>> Or like you don’t want to accept underscores, right? Can you do that? Can you say you can’t name something starting with an underscore?
>> Well, yeah I guess you would do that by saying there’s no required prefix.
>> So if there is none and then you do it. And that would work. Yeah, we’re still working on this. It’s clearly not done, you can see the bottom was missing there, now it’s there. It’s gone again. [LAUGH] But it’s just, to give you a sneak peak into what’s coming and now we’re thinking about code style with analyzers and how you can enforce all these different rules across your teams to really just focus on the logic. And getting stuff done without having to worry about consistent formatting and all this stuff.
>> Right, yep, cool.
>> And that way it makes it easier to onboard new developers as well because the code base is consistent or readable and that they don’t have to figure out who who did what and what different things mean. So another thing that is helpful to know is that I can actually use the side arrow to get into this little code preview and we see down here I can fix all the occurrences in the document, the project, or the solution. So I’d say, I want to use explicit type everywhere in this document and then I just click Enter and then I get a code preview of it. Click Apply and then voila, it changed all of them. You might’ve also noticed that when I did the inline temporary variable that it gave it the syntax node already instead of giving it var. So I guess I can show that again. If I come here, do Ctrl + dot, I can now inline the temporary variable that I have cuz I only use generic expression once. So I can inline it, and if I come back over here, And choose to introduce the local.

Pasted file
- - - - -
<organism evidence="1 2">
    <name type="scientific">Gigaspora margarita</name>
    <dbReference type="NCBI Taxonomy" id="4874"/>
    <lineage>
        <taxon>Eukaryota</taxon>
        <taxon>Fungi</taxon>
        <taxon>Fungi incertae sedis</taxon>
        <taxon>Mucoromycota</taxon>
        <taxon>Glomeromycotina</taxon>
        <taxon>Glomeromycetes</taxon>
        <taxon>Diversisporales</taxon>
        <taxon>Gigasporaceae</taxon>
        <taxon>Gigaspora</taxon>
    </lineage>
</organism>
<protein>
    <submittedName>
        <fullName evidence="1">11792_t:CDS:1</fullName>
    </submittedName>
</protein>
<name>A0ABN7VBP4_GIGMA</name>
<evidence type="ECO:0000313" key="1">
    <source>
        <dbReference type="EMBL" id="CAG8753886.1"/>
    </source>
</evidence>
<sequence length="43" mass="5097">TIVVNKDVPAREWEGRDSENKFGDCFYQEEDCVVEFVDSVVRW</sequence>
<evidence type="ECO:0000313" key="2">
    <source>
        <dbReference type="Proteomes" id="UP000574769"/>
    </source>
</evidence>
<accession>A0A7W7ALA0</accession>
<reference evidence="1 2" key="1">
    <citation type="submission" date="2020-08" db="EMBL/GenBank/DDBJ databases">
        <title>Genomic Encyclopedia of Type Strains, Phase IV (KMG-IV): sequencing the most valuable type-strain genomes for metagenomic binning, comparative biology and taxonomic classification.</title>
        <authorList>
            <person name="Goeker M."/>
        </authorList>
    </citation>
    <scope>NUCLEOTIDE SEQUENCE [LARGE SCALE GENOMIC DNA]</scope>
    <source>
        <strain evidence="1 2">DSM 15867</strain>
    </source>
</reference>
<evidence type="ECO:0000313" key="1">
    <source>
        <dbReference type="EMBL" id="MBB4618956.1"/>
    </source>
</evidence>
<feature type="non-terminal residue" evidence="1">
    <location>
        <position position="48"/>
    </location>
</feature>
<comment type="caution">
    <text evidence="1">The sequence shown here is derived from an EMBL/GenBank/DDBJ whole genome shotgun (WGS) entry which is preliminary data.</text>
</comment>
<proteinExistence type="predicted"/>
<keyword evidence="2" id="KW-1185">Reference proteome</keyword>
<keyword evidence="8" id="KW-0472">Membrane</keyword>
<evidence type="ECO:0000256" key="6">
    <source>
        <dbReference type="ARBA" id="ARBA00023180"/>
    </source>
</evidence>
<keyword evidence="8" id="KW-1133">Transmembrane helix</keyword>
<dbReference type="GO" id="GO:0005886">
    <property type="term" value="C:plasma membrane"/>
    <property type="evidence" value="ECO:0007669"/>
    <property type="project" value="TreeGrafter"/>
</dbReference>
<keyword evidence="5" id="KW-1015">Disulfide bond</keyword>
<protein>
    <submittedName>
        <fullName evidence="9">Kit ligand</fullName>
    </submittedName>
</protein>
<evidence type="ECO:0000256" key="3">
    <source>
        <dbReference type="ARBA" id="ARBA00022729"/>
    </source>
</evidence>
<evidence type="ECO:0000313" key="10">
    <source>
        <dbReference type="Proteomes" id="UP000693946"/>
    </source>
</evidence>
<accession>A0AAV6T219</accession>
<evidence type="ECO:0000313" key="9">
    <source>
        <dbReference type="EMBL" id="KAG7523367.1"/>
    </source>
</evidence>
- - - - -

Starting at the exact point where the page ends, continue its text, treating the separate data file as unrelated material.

You can see that says syntax node over here because it’s following my style rules I’ve set already, since I’m offering var, it’s on that, but if I had said that I prefer var then it would offer var there. So in this code generation that we do we’re also applying our rules.
>> So you don’t have to do multiple options to get the same thing, it’s all just lumped together, yeah. Another thing that we have that is coming, I think part of it got in one of the updates for 2015 is basically fuzzy matching for references. So let’s say that I’m typing really fast. And I’m not paying attention and I do this, then we actually will figure out what you meant to say and offer it for you.